Two hot varieties; the one on the right is the world's hottest!
The "Bhut Jolokia" ( bhut means ghost and jolokia means chilli) was given a rating of 855,000 Scoville heat units by officials at the Defence research and Development Establishment, Gwalior. They reported their findings in an August 2000 issue of "Current Science". The scientists tested a Tezpur (a town in Assam) variety of the bhut, or "Capsicum frutescens var. Nagahari as it is known to botanists. Some bhut specimens have since scored over a million units in tests done in other labs, like the New Mexico State Uni- versity's chilli Pepper Institute in the US. The Guinness Book of World Records recently certified the bhut jolokia as the world's hottest chilli pepper. The bhut is between 35 and 50mm long. It looks similar to the habanero, but the skin is more dented. In the north-east, besides being used as a spice, the bhut is smeared on fences to scare off wild elephants.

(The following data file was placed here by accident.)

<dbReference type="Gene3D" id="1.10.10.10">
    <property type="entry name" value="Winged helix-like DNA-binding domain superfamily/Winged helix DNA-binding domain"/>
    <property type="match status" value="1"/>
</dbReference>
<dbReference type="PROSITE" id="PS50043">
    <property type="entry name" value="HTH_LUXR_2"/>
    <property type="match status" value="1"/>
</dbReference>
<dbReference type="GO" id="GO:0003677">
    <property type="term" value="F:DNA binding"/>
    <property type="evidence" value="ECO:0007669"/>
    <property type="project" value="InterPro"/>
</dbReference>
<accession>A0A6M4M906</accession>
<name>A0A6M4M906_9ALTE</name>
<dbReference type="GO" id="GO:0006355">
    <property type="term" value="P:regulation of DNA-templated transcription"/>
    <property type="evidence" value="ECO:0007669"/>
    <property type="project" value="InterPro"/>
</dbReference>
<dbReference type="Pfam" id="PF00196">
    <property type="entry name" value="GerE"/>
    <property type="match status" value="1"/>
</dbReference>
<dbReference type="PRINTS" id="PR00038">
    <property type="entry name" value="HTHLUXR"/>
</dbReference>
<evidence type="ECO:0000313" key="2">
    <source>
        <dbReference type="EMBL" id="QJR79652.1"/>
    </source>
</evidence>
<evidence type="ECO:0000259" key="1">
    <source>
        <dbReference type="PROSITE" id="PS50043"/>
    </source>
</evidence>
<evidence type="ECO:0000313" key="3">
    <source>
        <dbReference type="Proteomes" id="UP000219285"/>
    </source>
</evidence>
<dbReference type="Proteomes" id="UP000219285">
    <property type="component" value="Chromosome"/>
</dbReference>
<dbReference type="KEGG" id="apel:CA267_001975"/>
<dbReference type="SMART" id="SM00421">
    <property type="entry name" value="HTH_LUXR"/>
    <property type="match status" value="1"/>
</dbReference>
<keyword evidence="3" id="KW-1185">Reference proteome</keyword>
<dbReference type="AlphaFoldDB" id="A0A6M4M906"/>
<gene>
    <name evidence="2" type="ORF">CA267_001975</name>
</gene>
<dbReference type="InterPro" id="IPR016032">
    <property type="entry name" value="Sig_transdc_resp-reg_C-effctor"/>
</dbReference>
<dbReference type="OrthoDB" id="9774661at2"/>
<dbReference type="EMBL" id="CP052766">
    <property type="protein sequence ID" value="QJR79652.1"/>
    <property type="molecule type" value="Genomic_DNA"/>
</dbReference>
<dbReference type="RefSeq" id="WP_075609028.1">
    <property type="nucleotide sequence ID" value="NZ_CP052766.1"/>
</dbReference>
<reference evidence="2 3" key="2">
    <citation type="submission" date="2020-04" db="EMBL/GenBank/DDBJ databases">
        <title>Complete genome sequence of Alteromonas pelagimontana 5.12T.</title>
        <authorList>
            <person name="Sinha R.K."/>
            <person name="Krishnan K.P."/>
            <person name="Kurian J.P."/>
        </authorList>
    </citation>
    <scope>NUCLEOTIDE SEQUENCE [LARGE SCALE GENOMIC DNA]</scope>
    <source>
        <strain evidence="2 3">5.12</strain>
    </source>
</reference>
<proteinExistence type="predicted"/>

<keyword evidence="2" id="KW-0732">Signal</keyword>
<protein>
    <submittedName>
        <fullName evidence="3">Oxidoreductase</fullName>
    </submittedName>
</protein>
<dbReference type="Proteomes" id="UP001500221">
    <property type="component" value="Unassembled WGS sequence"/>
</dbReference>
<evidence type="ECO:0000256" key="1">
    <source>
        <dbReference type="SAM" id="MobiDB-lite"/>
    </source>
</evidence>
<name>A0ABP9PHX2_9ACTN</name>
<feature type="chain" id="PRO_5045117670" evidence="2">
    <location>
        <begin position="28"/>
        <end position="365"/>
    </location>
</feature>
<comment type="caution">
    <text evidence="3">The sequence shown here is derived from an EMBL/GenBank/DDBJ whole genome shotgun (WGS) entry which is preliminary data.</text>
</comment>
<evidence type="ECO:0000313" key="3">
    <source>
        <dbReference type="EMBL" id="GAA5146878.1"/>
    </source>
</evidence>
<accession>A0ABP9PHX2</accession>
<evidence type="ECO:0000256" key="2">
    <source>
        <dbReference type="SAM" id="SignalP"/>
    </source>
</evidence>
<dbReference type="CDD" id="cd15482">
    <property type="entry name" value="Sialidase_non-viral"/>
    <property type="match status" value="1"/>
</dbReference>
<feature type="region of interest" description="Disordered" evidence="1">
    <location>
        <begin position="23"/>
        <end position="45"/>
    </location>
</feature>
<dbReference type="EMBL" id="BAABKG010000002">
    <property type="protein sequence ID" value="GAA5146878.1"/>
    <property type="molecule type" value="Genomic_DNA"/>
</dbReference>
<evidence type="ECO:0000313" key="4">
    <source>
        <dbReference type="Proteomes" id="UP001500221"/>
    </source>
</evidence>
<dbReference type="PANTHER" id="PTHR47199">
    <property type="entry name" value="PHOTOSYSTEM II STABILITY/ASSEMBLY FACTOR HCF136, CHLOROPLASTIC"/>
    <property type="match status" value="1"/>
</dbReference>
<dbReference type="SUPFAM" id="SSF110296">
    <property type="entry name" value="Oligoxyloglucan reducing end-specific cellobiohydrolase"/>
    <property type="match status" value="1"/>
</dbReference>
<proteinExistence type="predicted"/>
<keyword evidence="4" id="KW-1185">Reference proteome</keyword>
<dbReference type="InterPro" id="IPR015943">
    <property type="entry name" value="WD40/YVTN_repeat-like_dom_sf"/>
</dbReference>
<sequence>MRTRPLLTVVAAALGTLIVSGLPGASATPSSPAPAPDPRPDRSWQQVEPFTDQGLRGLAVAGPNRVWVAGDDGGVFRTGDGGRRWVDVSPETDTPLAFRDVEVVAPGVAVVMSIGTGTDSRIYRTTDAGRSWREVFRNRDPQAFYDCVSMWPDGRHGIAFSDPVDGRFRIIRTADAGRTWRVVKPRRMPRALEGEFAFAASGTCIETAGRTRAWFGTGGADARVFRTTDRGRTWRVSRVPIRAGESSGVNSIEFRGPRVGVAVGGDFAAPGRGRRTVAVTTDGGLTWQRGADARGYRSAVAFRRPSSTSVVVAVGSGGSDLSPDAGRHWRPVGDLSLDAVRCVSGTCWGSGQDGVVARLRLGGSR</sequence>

( Facts taken from the Indian Reader's Digest, April 2008)
Glory be to God for dappled things- For skies of couple-colour as a brinded cow; For rose-moles all in stipple upon trout that swim; Fresh-firecoal chestnut-falls; finches' wings; Landscape plotted and pieced--fold, fallow, and plough; And all trades, their gear and tackle and trim. All things counter, original, spare, strange; Whatever is fickle, freckled (who knows how?) With swift, slow; sweet, sour; adazzle, dim; He fathers-forth whose beauty is past change: Praise him. Gerard Manley Hopkins
The first flowering shrub I planted on our land
Every flower is a soul blooming in Nature.-Gerard De Nerval
Shall I not have intelligence with the earth? Am I not partly leaves and vegetable mould myself? -Henry David Thoreau